A Midnight Clear (1992)

This was highly ranked on a list over at Rotten Tomatoes, so I decided to check it out. It's a Christmas war movie, which seems to be a fairly sparse sub-genre, especially when compared to the almost absurdly large Christmas action movie genre. It's a stark and fascinating film, at times sad, beautiful, and funny. It's got some issues which hold it back from being a bona fide classic, but it's still worth watching.

The movie follows a unit of "whiz kid" soldiers in World War II who are sent to gather intelligence. When the movie opens, half of their unit is already dead and most of the rest are sick of combat. Every synopsis I've seen focuses on the movie's second act, when they have a series of bizarre encounters with a German squad culminating in a Christmas celebration. There's some good film making on display here. These scenes are tense, funny, and engaging.

Gradually, we learn the Germans want to surrender, but there are some complications. The sequence resolving this section plays out the only way it can... and if you think that's happily, you haven't seen many war movies. The scene is painful to watch, in both a good and bad way. The "good way" is due to its emotional punch: the movie handles death extremely well. The "bad way" has to do with the setup. To be blunt, the sequence is contrived and unbelievable: the German's plan is unnecessarily complicated. More accurately, it's necessary to forward the movie's plot and themes, but not the characters' goals. This leaves one of the movie's most important scenes feeling like a bit of a cheat. Kind of like a character opening the basement door in a horror movie: we know what's coming and wonder why they can't figure it out.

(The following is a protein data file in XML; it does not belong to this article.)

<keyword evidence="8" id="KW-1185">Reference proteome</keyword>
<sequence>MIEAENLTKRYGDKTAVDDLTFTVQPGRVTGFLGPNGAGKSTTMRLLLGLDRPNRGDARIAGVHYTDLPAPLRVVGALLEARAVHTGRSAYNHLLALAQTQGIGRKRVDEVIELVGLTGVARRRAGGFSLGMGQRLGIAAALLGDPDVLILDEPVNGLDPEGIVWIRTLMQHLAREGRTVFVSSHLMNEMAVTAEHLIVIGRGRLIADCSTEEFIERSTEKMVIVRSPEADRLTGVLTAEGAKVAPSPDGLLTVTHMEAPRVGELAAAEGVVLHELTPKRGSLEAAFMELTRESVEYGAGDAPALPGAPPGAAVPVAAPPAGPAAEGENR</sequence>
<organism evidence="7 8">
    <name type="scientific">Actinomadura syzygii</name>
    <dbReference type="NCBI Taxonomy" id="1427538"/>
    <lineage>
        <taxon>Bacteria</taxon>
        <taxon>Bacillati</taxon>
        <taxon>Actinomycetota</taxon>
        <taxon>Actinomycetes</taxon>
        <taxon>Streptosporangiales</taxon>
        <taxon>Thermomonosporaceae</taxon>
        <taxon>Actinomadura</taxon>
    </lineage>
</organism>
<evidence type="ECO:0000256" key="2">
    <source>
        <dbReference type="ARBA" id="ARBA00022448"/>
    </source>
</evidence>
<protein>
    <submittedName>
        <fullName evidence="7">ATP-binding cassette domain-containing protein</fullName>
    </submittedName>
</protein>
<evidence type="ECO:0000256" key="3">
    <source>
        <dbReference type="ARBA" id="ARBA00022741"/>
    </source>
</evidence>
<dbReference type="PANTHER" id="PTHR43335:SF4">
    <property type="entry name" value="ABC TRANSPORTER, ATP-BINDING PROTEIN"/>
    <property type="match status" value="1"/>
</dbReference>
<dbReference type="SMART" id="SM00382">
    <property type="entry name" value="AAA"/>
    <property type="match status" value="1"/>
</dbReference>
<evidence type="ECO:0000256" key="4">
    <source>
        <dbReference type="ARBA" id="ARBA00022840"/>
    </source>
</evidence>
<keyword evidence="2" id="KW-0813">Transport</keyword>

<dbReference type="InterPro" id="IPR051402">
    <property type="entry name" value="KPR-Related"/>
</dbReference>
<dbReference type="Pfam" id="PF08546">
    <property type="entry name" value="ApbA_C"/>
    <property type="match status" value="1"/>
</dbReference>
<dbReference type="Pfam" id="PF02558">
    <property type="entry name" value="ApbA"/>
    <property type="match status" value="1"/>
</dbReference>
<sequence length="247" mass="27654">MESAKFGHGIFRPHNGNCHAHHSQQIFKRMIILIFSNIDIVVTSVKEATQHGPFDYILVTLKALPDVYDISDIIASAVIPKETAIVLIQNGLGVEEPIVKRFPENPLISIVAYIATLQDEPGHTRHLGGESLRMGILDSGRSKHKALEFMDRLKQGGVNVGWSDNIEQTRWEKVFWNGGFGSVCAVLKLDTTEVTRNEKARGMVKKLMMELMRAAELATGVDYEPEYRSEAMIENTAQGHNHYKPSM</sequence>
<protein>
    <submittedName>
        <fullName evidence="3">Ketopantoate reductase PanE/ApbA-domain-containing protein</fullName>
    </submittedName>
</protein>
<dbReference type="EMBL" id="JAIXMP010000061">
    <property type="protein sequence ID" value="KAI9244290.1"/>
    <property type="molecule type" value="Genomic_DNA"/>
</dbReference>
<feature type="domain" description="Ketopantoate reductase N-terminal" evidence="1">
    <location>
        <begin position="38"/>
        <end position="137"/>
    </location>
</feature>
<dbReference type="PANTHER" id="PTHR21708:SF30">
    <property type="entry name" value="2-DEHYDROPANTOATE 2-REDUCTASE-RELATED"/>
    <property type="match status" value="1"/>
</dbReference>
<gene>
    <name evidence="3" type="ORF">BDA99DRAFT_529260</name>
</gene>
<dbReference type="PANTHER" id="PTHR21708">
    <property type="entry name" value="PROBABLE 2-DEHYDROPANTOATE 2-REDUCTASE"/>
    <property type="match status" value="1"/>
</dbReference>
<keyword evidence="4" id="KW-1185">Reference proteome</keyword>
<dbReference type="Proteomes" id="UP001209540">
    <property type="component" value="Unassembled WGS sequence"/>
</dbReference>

I was kind of surprised when the movie didn't end there. Instead, it moves into more familiar territory for its genre, though - in its defense - it never devolved into action flick territory. Still, the entire last third of the movie could have been excised without detracting from the experience.

The movie is largely about death and rebirth, and the Christmas elements are professionally interwoven into these themes. The darker elements of the holiday permeate the film in a way you don't often see attempted. It's a great holiday film if you're looking for something dark and intelligent.

The cast, which includes Gary Sinise and Ethan Hawke, is impressive, and - with the exception of issues I've already harped on - the writing is fantastic. It was made on a relatively modest budget (wikipedia says five million), but it didn't need anything more.

I'm marking this "highly recommended", mostly because I'm impressed with its use of the holiday. It's a good movie beyond that fact, but the unconventional spin on Christmas is what pushes it over the line.